Pay a fair share of the taxes. The corporate tax cuts from the latest tax law of 2017 (known as the Tax Cuts and Jobs Act) were too big to be affordable; Both Republicans and Democrats had previously proposed more responsible revenue-neutral reforms. However, given the new starting point created by the 2017 law, we need to raise taxes on the economy. As a starting point, I would suggest removing both the continuous income deduction (which artificially skews investments in all sectors) and our international tax rules (which favor both profits and investments in low-tax havens compared to the US). Closing loopholes can increase revenue without resorting to excessively high rates.
I also propose more transparency on taxation and, in particular, a sunshine tax report requiring companies to share the basic aggregates (sales, employment, income and taxes paid) with the public in each country and state in which they operate. Businesses are reluctant to share this information, in part because they have embarrassingly high revenues in tax havens. But this is precisely why such disclosure is important. By providing investors, consumers, and workers with information about corporate tax practices, it serves as a market-friendly push to view tax payments as a social responsibility, not just a cost that should be relentlessly minimized. The sunshine tax reports would be available to all interested parties on a uniform, annual basis and reported on a government website.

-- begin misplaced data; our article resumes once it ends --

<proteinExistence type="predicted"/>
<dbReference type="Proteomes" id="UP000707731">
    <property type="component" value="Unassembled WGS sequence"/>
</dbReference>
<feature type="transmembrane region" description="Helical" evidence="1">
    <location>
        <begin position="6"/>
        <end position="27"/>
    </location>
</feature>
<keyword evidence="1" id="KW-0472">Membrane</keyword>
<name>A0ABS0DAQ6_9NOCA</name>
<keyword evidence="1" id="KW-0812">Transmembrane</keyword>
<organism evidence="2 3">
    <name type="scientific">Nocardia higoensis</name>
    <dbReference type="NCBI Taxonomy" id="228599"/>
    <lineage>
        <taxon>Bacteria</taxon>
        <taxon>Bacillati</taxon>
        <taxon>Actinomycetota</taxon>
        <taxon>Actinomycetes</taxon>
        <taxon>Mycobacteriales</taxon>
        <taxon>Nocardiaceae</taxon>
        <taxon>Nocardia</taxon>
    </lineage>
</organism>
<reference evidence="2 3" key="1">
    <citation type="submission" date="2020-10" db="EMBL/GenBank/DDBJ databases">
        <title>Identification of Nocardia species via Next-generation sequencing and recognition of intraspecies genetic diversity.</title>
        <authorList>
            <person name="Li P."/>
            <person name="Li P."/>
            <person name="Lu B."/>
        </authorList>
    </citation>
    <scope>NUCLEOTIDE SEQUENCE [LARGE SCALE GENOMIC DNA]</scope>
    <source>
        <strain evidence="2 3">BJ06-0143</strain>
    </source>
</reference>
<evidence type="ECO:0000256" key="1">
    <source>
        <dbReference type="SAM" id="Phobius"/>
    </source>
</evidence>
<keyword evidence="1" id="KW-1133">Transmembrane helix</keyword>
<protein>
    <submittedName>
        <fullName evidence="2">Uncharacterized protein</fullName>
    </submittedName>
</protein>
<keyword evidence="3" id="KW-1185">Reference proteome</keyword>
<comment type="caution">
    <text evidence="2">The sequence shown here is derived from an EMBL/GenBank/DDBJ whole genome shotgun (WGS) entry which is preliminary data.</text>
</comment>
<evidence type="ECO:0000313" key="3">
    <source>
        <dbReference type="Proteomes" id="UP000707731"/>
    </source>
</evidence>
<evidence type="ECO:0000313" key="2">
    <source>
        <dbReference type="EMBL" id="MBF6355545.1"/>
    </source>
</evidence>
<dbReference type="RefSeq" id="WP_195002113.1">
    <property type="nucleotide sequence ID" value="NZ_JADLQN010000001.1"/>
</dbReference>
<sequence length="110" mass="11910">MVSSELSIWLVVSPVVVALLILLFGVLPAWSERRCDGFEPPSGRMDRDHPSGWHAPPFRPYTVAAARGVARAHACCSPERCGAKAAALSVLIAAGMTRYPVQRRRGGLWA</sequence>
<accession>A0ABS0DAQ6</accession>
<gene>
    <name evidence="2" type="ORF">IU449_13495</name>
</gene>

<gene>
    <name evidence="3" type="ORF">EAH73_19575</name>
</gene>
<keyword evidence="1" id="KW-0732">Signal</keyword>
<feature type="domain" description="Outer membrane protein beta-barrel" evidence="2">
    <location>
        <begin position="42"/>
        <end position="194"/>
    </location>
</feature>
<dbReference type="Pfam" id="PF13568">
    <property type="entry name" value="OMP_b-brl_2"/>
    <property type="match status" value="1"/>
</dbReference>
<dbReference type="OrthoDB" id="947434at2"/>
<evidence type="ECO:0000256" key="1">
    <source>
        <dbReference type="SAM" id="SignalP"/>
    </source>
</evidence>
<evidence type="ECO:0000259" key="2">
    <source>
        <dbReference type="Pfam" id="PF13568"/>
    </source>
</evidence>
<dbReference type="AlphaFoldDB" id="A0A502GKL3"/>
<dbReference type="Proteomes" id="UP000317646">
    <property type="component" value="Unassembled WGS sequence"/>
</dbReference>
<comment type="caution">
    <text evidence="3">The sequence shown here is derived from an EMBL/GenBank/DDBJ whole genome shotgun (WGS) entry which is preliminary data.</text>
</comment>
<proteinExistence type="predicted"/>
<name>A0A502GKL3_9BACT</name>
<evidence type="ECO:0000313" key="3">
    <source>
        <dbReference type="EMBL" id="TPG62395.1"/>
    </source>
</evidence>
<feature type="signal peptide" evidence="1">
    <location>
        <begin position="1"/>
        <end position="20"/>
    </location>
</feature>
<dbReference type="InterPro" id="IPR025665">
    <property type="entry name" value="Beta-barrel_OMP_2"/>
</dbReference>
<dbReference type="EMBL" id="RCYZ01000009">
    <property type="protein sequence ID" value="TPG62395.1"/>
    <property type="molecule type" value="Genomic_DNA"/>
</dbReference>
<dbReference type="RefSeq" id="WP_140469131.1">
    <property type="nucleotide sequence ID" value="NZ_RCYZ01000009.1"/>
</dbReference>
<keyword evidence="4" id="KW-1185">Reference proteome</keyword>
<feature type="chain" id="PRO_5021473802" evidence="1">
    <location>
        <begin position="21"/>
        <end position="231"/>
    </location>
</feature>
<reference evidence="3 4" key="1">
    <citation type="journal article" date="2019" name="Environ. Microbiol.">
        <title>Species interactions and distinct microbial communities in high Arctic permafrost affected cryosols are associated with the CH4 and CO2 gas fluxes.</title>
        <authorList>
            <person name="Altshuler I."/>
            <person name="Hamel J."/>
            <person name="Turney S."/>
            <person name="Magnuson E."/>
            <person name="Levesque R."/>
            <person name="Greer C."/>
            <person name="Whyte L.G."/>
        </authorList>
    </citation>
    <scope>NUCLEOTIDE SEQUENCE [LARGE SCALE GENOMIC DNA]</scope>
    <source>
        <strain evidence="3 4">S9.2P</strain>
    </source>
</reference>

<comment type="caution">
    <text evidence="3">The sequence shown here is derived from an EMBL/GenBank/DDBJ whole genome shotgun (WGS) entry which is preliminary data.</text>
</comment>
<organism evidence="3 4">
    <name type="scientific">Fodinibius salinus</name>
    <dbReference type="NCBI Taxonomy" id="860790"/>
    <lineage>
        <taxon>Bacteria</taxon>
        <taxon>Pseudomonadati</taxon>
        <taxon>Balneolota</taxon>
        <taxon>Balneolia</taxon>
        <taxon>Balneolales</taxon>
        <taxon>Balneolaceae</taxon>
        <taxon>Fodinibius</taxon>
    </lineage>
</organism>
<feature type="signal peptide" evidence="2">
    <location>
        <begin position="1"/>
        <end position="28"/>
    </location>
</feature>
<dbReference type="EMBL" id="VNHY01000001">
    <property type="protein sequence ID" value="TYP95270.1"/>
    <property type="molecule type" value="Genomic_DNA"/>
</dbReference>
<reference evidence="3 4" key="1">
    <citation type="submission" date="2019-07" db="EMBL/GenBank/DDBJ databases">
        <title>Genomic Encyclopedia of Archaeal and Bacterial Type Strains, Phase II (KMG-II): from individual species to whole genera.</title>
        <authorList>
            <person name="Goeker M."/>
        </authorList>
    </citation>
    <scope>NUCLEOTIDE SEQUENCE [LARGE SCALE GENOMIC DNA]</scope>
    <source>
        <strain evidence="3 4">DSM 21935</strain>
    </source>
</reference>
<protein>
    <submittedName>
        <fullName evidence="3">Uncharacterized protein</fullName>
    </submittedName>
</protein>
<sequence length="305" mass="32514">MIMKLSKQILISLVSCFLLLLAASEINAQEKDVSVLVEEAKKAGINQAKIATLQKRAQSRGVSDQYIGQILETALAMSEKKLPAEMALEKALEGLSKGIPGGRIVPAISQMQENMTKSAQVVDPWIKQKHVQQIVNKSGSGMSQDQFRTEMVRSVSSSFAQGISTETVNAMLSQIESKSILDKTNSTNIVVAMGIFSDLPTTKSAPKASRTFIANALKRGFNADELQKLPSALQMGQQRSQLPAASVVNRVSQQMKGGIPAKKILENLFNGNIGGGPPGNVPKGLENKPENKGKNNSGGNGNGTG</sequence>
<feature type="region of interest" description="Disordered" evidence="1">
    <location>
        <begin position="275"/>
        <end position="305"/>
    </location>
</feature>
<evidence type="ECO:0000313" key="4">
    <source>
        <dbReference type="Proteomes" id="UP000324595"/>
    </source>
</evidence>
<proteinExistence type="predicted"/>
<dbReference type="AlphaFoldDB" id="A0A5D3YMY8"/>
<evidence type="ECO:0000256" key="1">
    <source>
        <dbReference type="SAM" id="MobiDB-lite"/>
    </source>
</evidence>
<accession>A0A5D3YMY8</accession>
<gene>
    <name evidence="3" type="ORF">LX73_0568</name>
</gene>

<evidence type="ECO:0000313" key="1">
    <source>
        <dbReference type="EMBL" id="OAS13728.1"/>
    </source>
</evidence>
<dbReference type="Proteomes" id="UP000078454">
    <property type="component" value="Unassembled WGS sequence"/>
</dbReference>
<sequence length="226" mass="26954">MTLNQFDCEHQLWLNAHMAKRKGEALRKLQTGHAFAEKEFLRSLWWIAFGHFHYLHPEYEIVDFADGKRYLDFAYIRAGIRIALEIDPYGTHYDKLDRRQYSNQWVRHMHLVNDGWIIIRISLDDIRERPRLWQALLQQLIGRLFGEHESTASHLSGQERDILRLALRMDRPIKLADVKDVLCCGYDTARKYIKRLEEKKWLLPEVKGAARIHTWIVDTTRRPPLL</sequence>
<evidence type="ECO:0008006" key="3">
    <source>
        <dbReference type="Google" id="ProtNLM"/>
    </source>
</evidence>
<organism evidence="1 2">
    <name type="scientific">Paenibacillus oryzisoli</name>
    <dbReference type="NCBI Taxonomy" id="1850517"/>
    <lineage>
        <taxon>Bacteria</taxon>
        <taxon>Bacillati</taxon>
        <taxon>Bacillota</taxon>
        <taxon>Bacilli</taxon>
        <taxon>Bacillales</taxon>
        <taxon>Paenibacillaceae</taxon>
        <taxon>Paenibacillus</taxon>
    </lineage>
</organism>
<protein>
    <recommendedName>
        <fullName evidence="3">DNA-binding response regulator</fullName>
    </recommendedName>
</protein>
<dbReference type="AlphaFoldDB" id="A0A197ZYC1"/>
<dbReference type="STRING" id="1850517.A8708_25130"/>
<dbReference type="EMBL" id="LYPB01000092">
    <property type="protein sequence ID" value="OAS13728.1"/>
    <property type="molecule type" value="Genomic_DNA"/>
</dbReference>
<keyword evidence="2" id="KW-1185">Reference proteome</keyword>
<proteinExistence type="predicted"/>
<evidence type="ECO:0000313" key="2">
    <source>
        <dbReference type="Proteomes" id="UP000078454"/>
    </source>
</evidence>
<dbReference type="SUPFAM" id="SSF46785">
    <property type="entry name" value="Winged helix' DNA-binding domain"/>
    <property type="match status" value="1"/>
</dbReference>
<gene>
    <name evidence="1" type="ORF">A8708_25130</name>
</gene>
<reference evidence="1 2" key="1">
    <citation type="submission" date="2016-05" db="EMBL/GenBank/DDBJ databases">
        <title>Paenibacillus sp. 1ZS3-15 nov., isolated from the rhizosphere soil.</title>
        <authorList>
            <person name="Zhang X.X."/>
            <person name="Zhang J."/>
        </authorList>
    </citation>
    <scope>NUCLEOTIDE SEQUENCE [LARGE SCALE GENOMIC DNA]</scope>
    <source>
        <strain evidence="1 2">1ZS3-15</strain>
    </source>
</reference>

Submit a sunshine work report. Similar to the tax report I proposed, a Sunshine Labor Report would require companies to publicly report information about the wage structure and employee representation. This could include information on managerial salaries, the distribution of salaries across the company, and methods of work integration such as employee participation or employee representation on boards of directors. (Some measures in this direction, such as employee-CEO pay disclosure, were a requirement from Dodd-Frank.) Again, this is a market-friendly nudge that would give companies reputational “cover” if they wanted to make life better of their workers as consumers, investors and potential workers would pay close attention to the reports. Even if companies could oppose such transparency, they would certainly prefer it to more intrusive regulations that directly cap executive salaries or restrict companies from hiring and firing decisions. (Of course, changes to labor law are necessary in some areas to enable employees to plan working hours and to adapt to changes such as the “gig” economy.)